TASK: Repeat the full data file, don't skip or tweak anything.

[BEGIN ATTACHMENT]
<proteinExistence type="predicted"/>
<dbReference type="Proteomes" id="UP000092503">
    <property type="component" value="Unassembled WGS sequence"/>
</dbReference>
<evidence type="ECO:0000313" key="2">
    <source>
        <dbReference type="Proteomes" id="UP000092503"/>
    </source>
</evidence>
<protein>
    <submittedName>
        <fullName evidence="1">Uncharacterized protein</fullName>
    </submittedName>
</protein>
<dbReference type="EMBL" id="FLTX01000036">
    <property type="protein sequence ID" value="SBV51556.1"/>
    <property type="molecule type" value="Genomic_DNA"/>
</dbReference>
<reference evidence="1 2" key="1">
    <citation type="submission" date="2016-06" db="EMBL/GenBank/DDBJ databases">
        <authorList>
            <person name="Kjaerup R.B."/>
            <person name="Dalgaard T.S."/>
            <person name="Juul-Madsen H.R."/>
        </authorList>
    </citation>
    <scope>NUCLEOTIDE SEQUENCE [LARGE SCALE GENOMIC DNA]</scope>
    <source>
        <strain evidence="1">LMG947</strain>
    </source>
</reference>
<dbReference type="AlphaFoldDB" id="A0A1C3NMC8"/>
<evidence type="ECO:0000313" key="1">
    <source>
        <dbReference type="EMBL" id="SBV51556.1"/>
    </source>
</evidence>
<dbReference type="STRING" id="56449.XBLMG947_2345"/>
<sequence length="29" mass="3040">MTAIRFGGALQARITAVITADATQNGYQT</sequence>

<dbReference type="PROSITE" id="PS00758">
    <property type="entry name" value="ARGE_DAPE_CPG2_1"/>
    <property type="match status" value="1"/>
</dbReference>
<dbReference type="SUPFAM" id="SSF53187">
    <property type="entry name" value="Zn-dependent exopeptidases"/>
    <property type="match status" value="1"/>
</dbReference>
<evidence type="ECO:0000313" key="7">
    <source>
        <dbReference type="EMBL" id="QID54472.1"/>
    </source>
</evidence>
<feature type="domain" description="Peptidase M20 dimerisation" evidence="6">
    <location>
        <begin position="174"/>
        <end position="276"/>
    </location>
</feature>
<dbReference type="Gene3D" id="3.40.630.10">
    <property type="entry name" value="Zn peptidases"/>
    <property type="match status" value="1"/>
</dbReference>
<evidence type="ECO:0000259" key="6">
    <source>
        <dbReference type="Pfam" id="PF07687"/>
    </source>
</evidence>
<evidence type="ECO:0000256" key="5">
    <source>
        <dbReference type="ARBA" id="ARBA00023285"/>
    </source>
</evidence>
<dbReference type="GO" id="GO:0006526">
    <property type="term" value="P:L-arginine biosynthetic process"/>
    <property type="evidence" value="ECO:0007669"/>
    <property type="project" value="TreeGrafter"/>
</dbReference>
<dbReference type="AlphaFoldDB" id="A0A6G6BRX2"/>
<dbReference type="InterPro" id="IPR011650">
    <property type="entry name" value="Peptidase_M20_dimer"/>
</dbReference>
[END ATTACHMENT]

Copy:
<proteinExistence type="predicted"/>
<dbReference type="Proteomes" id="UP000092503">
    <property type="component" value="Unassembled WGS sequence"/>
</dbReference>
<evidence type="ECO:0000313" key="2">
    <source>
        <dbReference type="Proteomes" id="UP000092503"/>
    </source>
</evidence>
<protein>
    <submittedName>
        <fullName evidence="1">Uncharacterized protein</fullName>
    </submittedName>
</protein>
<dbReference type="EMBL" id="FLTX01000036">
    <property type="protein sequence ID" value="SBV51556.1"/>
    <property type="molecule type" value="Genomic_DNA"/>
</dbReference>
<reference evidence="1 2" key="1">
    <citation type="submission" date="2016-06" db="EMBL/GenBank/DDBJ databases">
        <authorList>
            <person name="Kjaerup R.B."/>
            <person name="Dalgaard T.S."/>
            <person name="Juul-Madsen H.R."/>
        </authorList>
    </citation>
    <scope>NUCLEOTIDE SEQUENCE [LARGE SCALE GENOMIC DNA]</scope>
    <source>
        <strain evidence="1">LMG947</strain>
    </source>
</reference>
<dbReference type="AlphaFoldDB" id="A0A1C3NMC8"/>
<evidence type="ECO:0000313" key="1">
    <source>
        <dbReference type="EMBL" id="SBV51556.1"/>
    </source>
</evidence>
<dbReference type="STRING" id="56449.XBLMG947_2345"/>
<sequence length="29" mass="3040">MTAIRFGGALQARITAVITADATQNGYQT</sequence>

<dbReference type="PROSITE" id="PS00758">
    <property type="entry name" value="ARGE_DAPE_CPG2_1"/>
    <property type="match status" value="1"/>
</dbReference>
<dbReference type="SUPFAM" id="SSF53187">
    <property type="entry name" value="Zn-dependent exopeptidases"/>
    <property type="match status" value="1"/>
</dbReference>
<evidence type="ECO:0000313" key="7">
    <source>
        <dbReference type="EMBL" id="QID54472.1"/>
    </source>
</evidence>
<feature type="domain" description="Peptidase M20 dimerisation" evidence="6">
    <location>
        <begin position="174"/>
        <end position="276"/>
    </location>
</feature>
<dbReference type="Gene3D" id="3.40.630.10">
    <property type="entry name" value="Zn peptidases"/>
    <property type="match status" value="1"/>
</dbReference>
<evidence type="ECO:0000259" key="6">
    <source>
        <dbReference type="Pfam" id="PF07687"/>
    </source>
</evidence>
<evidence type="ECO:0000256" key="5">
    <source>
        <dbReference type="ARBA" id="ARBA00023285"/>
    </source>
</evidence>
<dbReference type="GO" id="GO:0006526">
    <property type="term" value="P:L-arginine biosynthetic process"/>
    <property type="evidence" value="ECO:0007669"/>
    <property type="project" value="TreeGrafter"/>
</dbReference>
<dbReference type="AlphaFoldDB" id="A0A6G6BRX2"/>
<dbReference type="InterPro" id="IPR011650">
    <property type="entry name" value="Peptidase_M20_dimer"/>
</dbReference>